It’s day two of Christmas vacation ... and much too early to be awake. Yet, here I am, curiously wondering where he may be. HE is one of my second grade babies I’ve had the pleasure to teach this school year. He was absent the last week and a half of school, presumably moving to, yet, another school after the holiday. Something he’s been forced to do far too many times. I didn’t even get to say goodbye. 

This student came to me a bit late in the school year. He actually hadn’t been enrolled at any school for months and already had missed so much content, so much time, so much love. But here he was ... and I was charged with his care, his growth, his learning, and his support for eight hours a day. Teachers typically spend more time with their students than their own children throughout the work week.  During that time you grow to understand one another,  push one another (oh, and he could push), and support one another, and love one another. They become ours.

I didn’t even get to say goodbye. 

He came to me basically a non-reader. He struggled with the simplest phonetic skills needed to sound out words. He wouldn’t write one sentence at writing time. He wouldn’t always cooperate. However, with time and gentle and not-so-gentle nudging, he began to get excited to go to the media center and check out books, even if they were on a very basic, starter level. He would constantly interject himself into whatever I was doing throughout the day just to ask me to tell him a word. Eventually, with prompting, he would sound it out himself. The smile he would give me then — and the spark I could see in his eyes ... that’s why I became a teacher.

He began to excel in math and demonstrated a strength in that area. He learned! He grew! And you could see the sense of accomplishment grow in his eyes. No, things weren’t perfect. His handwriting was nearly impeccable but he talked too much during instruction. He would sometimes annoy and pick on his classmates, and he would be a typical 7-8 year old boy ... wild! But he was MINE. He was my student to mold, to teach, to build.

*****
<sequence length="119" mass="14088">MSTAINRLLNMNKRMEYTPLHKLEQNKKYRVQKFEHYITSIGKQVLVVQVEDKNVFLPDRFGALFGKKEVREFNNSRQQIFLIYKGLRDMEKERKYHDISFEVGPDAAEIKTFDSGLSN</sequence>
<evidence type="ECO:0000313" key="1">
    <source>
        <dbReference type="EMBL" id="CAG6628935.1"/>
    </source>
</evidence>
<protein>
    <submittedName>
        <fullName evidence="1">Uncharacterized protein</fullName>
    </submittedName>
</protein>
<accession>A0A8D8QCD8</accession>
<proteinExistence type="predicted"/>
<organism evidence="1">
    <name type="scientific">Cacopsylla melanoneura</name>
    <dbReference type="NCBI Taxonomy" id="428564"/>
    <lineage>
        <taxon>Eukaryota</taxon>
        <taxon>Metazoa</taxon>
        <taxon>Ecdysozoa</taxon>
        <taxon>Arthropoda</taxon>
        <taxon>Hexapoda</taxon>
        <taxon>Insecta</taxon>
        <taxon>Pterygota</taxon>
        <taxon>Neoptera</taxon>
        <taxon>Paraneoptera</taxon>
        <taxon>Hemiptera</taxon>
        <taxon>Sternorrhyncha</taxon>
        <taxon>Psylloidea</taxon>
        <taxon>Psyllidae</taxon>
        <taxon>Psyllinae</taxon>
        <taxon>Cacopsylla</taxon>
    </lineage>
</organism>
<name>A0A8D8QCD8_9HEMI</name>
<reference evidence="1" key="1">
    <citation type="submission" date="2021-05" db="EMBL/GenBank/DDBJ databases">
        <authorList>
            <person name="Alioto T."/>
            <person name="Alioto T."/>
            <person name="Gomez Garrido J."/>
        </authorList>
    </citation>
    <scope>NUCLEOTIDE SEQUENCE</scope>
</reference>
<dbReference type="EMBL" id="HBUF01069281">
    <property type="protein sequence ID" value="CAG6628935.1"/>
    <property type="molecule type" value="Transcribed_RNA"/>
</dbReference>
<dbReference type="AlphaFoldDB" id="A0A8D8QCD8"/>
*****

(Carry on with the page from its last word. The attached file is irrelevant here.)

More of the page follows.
I didn’t even get to say goodbye. 

Teachers love children. We couldn’t do what we do if we didn’t. We cultivate relationships with our students, worry about them, get over-the-top frustrated with them, become overjoyed, celebrate with them ... and spend most of our time just simply thinking about our students.

Then, one leaves.

No explanation, no see ya later, no collecting supplies from their desk. They are just ... gone. We teachers are left behind with an overwhelming measure of love for that child and an unfulfilled longing to see them through. All we can do is cherish the time we spent with them and accept ... it’s someone else’s duty now. 

I didn’t even get to say goodbye.

 • Mandy Williams lives in Blackshear and has been teaching for 13 years at Memorial Drive Elementary School in Waycross. She has an eight year old son and 21 other seven year olds she considers “hers.” A baby boy is expected in June. Email her at